Nursing is notoriously known as a profession with erratic scheduling and constant fatigue from a lack of or inconsistent sleep. This is largely due to shifting work which forces nurses to work long hours to meet the staffing needs of a hospital. There is a myriad of negative effects on the health and performance of nurses due to shifting work which results in ineffectiveness, cognitive fatigue, and low job retention rates in the long run.
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Nurses commonly work in rotating shifts each week, covering all times of the day, including regular daytime and nighttime shifts. This is in order for a medical professional to be present in case of emergencies with hospitalized patients and any other instances that may arise and require a nurse. Night shifts are traditionally considered the longest, officially lasting 12 hours, but in practice, they can be up to 14 hours by the time a full transition occurs with the next rotation.
Furthermore, the mental stress of the nursing profession and considerable workload add to the impact of such long shifts. Shift work leads to a disrupted circadian cycle and negatively affects the work-life balance (Dall’Ora, Ball, Recio-Saucedo, & Griffiths, 2016). However, there is currently no viable alternative to ensure hospital and patient needs are met consistently without shift rotations.
Shift work has been associated with a decreased quality of sleep, lack of alertness, and poor cognitive performance, with both long- and short-term effects. According to Ferri et al. (2016), nurses working rotating shifts, which include night shifts, are more likely to demonstrate low quality and quantity of sleep. Despite being younger in age on average, they statistically experience more common chronic fatigue and physical symptoms of cardiovascular issues. In a study of long hours, Ferri et al. (2016) found that disruptions to the circadian rhythm and sleep cycles induce a drop in cognitive performances towards the end of shift. The physical fatigue experienced by nurses is detrimental and can have severe health consequences as well as impact their professional abilities.
Sleep deprivation and chronic fatigue caused by shift work will eventually begin to impact the professional competency of a nurse. Kaliyaperumal, Elango, Alagesan, and Santhanakrishanan (2017) conducted a comprehensive study on poor sleep quality in nurses and found decreased cognitive performance on standardized tests. Other aspects such as attention, vigilance, and memory were impaired as well, with night shift nurses demonstrating the lowest scores. As nurses struggle with cognitive performance, this poses a danger to their alertness and competency. There is an increased risk of error or lack of an appropriate reaction to an emergency which could lead to adverse outcomes with a patient.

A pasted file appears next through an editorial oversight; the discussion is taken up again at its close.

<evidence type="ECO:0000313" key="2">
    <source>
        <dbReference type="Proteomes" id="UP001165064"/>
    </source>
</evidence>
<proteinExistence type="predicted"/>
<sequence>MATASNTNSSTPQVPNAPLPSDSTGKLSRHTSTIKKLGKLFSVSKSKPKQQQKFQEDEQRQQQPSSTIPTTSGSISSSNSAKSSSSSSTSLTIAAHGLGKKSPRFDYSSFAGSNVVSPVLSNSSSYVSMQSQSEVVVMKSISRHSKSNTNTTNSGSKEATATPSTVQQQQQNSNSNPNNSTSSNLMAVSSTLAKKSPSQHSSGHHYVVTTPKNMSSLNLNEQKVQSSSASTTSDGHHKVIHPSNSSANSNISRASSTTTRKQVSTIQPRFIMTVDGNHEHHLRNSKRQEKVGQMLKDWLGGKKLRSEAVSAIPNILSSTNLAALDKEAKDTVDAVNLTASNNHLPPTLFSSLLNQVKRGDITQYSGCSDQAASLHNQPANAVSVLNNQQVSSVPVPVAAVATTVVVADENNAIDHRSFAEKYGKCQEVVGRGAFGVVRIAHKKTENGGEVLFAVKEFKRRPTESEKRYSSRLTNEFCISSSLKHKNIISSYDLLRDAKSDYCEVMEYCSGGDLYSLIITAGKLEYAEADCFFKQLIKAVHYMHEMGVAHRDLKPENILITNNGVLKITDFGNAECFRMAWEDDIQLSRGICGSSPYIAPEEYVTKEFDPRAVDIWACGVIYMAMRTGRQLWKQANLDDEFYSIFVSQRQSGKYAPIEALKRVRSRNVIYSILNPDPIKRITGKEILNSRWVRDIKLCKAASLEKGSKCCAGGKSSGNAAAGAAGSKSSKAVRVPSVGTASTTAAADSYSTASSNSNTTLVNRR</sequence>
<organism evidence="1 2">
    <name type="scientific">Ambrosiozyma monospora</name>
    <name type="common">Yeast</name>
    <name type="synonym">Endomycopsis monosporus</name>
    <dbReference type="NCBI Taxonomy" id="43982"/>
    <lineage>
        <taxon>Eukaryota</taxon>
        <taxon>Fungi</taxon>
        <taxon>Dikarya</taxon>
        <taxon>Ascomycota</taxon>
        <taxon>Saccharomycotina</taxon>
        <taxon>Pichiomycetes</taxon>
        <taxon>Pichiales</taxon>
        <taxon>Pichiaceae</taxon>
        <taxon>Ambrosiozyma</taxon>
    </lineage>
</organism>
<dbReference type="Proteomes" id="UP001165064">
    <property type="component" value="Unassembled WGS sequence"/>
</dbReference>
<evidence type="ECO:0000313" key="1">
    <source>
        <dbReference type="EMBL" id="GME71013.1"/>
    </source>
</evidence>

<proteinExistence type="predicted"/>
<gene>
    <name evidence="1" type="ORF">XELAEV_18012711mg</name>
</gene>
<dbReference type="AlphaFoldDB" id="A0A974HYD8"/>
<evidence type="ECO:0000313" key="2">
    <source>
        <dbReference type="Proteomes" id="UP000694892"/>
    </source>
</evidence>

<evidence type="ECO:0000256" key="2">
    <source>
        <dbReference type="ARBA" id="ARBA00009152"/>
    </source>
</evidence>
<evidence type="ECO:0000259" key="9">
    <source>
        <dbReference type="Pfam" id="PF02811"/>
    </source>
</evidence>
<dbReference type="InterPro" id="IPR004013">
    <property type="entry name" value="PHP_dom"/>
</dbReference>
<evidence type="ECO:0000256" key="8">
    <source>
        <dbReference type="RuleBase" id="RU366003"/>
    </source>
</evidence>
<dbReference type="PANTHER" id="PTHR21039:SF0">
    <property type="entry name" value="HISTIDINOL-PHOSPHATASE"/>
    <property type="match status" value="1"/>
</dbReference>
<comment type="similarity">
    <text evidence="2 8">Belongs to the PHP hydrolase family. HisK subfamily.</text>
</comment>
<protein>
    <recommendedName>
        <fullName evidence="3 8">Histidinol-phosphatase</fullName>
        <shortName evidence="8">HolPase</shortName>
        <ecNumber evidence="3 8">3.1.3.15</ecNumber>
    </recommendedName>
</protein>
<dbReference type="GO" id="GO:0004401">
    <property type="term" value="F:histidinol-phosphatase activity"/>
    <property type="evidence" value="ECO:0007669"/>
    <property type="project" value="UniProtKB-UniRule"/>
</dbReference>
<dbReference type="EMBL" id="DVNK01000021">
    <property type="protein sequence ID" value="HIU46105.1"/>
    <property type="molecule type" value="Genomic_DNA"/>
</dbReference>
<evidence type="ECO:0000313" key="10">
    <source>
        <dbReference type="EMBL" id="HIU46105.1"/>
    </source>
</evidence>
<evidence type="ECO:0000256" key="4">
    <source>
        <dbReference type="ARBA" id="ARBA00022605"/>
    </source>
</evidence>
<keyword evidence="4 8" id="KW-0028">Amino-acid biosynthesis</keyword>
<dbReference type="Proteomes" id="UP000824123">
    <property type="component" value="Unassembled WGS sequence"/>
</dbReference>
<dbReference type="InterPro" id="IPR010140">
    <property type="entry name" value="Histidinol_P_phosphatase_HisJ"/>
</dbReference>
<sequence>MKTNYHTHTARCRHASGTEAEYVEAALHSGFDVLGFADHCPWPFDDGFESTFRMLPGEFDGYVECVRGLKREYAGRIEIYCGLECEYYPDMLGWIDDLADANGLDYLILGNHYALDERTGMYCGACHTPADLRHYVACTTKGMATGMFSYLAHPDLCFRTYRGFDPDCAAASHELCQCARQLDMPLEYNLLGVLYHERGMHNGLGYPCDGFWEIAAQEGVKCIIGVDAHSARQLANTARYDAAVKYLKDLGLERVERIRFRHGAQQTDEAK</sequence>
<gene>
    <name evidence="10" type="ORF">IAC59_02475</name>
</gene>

Shift work on a continuous basis leads to widespread job dissatisfaction and severely decreases retention rates among the nursing staff. The impact of long hours on health and work-life balance results in negative attitudes towards the job and its scheduling. A comprehensive multinational study by Dall’ora, Griffiths, and Ball (2015) found the effects of nurse shift work to be exemplified by increased burnout, severe job dissatisfaction, and a possible intention to leave. Particularly, 12-hour shifts which have profoundly negative psychological effects which accumulate and eventually erupt into nurses quitting their jobs. This suggests the long-term effects of shift work and the impact it may have on administrative aspects of healthcare delivery since nurse retention is a critical issue in light of the shortness of nursing staff.
Shift work is demonstrated to have a number of negative effects on nurses, ranging from psychological and physical health to their job satisfaction and employment. Over the long term, nurses experience burnout on all levels, physical and emotional, which severely hinders them in their professional and personal lives. Unfortunately, shift work is ultimately a necessity in current healthcare realities, but strategies such as shorter shifts and staff rotations for breaks could be introduced to mitigate the effects.
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Dall’Ora, C., Ball, J., Recio-Saucedo, A., & Griffiths, P. (2016). Characteristics of shift work and their impact on employee performance and wellbeing: A literature review. International Journal of Nursing Studies, 57, 12-27. Web.
Dall’ora, C., Griffiths, P., & Ball, J. (2015) 12 hour shifts: Nurse burnout, job satisfaction & intention to leave. Evidence Brief, 3, 1-2. Web.
Ferri, P., Guadi, M., Marcheselli, L., Balduzzi, S., Magnani, D., & Di Lorenzo, R. (2016). The impact of shift work on the psychological and physical health of nurses in a general hospital: A comparison between rotating night shifts and day shifts. Risk Management and Healthcare Policy, 9, 203-211.
Kaliyaperumal, D., Elango, Y., Alagesan, M., & Santhanakrishanan, I. (2017). Effects of sleep deprivation on the cognitive performance of nurses working in shift. Journal of Clinical and Diagnostic Research, 11(8), 1-3.
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